Boxers are exuberant, happy dogs. They blast into any room they enter full of energy, mischief and a “Look at ME” vibe. A beloved family member today, Boxer’s were originally bred to work and work hard. You may still see Boxers employed as police dogs or other jobs throughout the world, but the majority work at entertaining their families or in the show ring.
In the late 1800s Boxers had their beginnings from the “Brabant Bullenbeisser”, a Mastiff type dog. Originally bred in Germany, the Boxer was used to. As hunt and hold the prey. As the breed evolved, they were outcrossed with a smaller Mastiff type dog. These dogs displayed a wider, more undershot lower jaw, a their nose that was further back, closer to the eyes. This created a smaller, more agile and alert dog than the original Bullenbeisser. These dogs were closely related to the dog that was to become the English Bulldog and of course, many of the other Bully breeds.
It is interesting to ponder WHY the early Boxer breeders wanted these characteristics. Sometimes the answers are a bit bloody, but so has been much of history in general! The Boxer dog of today is more refined than these early dogs, but you can easily see what they were bred for.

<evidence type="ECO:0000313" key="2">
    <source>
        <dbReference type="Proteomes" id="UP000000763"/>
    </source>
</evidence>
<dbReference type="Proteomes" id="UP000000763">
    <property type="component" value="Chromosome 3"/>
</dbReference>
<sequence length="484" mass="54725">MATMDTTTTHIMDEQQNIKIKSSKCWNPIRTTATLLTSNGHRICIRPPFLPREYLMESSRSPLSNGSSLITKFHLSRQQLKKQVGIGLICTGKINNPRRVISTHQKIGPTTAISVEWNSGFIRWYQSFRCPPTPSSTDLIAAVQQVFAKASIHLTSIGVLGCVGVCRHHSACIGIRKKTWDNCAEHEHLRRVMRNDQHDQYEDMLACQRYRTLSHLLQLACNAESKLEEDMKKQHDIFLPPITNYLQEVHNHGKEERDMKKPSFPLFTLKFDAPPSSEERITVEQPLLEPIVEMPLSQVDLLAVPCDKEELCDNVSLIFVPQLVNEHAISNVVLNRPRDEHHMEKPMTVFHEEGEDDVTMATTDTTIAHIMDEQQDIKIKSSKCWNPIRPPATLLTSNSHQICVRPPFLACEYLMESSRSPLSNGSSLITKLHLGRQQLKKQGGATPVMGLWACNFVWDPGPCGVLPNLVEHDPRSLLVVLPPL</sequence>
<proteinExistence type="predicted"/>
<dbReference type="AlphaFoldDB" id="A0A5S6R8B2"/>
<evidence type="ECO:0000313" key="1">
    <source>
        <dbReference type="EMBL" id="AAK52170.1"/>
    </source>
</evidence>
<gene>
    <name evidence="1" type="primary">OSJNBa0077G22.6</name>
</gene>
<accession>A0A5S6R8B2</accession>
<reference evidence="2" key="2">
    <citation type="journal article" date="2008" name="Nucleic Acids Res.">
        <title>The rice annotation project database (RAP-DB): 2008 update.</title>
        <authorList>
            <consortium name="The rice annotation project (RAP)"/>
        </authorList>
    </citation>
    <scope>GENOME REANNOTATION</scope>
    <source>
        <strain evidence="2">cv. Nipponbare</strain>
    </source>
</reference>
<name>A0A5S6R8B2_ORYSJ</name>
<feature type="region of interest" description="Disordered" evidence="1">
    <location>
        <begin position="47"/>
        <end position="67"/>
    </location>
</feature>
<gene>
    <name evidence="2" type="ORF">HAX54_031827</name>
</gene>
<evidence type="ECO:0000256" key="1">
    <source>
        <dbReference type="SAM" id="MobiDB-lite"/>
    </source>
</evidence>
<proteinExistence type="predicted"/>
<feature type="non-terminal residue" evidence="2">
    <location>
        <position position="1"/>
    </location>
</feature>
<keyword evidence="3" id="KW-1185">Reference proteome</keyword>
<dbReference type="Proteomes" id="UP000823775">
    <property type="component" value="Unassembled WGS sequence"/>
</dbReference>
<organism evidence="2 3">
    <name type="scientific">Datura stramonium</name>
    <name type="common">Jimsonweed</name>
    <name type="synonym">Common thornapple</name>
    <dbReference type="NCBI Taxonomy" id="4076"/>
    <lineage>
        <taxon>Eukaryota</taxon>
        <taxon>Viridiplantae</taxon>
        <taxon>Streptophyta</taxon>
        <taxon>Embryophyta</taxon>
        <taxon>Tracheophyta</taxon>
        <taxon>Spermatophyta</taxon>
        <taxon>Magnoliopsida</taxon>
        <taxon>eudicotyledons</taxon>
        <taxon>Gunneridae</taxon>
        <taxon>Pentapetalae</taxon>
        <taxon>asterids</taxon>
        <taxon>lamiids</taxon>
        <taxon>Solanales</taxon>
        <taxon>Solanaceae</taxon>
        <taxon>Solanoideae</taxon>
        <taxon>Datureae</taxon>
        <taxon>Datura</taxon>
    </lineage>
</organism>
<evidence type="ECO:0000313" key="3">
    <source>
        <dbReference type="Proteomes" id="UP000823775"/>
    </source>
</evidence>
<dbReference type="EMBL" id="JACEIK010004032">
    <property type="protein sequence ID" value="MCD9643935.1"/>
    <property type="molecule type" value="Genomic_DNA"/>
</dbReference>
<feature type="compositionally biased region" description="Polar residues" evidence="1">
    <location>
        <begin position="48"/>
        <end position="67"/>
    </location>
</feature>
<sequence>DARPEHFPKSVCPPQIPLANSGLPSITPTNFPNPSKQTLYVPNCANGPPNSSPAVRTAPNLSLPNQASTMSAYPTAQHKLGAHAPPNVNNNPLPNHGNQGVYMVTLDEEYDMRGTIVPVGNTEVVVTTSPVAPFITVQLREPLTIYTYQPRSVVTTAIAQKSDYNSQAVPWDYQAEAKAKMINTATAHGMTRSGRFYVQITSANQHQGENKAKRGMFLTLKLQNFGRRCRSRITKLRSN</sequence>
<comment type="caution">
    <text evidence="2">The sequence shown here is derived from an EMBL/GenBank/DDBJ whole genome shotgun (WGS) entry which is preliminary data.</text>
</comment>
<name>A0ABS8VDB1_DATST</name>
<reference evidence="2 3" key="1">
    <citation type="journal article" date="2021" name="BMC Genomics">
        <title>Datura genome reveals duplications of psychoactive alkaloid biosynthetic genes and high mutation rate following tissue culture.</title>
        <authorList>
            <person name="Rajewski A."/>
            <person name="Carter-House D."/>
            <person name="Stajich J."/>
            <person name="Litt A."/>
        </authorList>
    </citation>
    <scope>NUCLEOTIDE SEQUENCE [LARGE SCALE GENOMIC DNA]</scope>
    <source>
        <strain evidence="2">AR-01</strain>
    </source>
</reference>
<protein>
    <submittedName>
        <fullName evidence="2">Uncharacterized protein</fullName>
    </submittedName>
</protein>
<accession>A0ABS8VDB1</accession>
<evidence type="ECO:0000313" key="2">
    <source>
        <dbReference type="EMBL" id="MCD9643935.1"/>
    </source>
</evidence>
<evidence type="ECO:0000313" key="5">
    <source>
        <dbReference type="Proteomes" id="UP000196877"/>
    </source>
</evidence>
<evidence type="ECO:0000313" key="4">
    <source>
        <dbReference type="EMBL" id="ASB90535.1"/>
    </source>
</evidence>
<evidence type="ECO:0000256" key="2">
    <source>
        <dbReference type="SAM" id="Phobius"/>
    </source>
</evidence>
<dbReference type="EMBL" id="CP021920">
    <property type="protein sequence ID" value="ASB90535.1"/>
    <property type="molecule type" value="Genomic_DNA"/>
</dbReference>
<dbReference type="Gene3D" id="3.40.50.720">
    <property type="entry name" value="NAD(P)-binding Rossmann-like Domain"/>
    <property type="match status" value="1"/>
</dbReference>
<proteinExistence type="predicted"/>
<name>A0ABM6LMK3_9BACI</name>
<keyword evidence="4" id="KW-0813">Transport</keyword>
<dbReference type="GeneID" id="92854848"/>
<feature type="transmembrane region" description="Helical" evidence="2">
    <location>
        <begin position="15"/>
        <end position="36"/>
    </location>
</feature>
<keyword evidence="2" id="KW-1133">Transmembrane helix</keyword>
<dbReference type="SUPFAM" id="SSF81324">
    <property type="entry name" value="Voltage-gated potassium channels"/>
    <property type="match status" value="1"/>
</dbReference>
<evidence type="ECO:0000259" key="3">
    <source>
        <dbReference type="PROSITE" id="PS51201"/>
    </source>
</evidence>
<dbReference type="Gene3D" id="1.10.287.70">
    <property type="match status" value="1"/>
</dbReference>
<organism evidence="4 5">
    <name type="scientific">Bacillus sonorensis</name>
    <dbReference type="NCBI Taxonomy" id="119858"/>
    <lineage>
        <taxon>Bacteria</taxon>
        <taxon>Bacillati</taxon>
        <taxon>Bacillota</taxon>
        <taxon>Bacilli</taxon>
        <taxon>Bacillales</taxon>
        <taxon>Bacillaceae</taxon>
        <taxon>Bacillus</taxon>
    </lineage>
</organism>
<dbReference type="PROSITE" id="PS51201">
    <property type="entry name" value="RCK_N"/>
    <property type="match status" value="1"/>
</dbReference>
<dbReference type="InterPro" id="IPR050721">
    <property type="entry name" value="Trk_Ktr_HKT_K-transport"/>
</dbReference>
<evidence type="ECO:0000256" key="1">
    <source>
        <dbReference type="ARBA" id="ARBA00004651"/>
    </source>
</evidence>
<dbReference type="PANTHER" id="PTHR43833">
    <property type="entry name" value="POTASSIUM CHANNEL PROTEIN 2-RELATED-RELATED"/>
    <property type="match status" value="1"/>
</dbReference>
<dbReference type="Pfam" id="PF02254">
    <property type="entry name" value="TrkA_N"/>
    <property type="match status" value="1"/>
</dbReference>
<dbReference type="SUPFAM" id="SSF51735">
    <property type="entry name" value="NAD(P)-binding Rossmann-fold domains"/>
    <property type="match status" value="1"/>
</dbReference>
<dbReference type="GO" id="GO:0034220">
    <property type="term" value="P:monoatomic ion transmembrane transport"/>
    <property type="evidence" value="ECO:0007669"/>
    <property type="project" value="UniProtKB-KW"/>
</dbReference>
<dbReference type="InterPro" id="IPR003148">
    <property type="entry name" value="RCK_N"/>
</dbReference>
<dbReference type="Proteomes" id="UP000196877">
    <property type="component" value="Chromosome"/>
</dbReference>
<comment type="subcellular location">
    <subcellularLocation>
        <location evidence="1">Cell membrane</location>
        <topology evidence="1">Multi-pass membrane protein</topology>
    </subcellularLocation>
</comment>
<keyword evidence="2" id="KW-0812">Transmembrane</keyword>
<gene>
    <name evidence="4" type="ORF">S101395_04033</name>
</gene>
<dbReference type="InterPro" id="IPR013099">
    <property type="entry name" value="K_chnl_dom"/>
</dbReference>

Longer legs than the other Bulldog types were desired to allow the Boxer to chase and catch prey were bred for.
Strong teeth, jaw power and an undershot “locking” jaw construction were desired to enable the dogs to “lock and hold.” They were to grab and lock onto the prey and hold on until their master made it to the scene to dispatch the prey.
Large, wide open nostrils, were set far back in the skull to allow him to breathe while holding on to a flapping bird or screeching rabbit .
And this one always makes me shudder, but all those wrinkles allowed blood to stream away from the eyes. I know, I know!
I hope you enjoyed this dash into Boxer history and why they look like they look!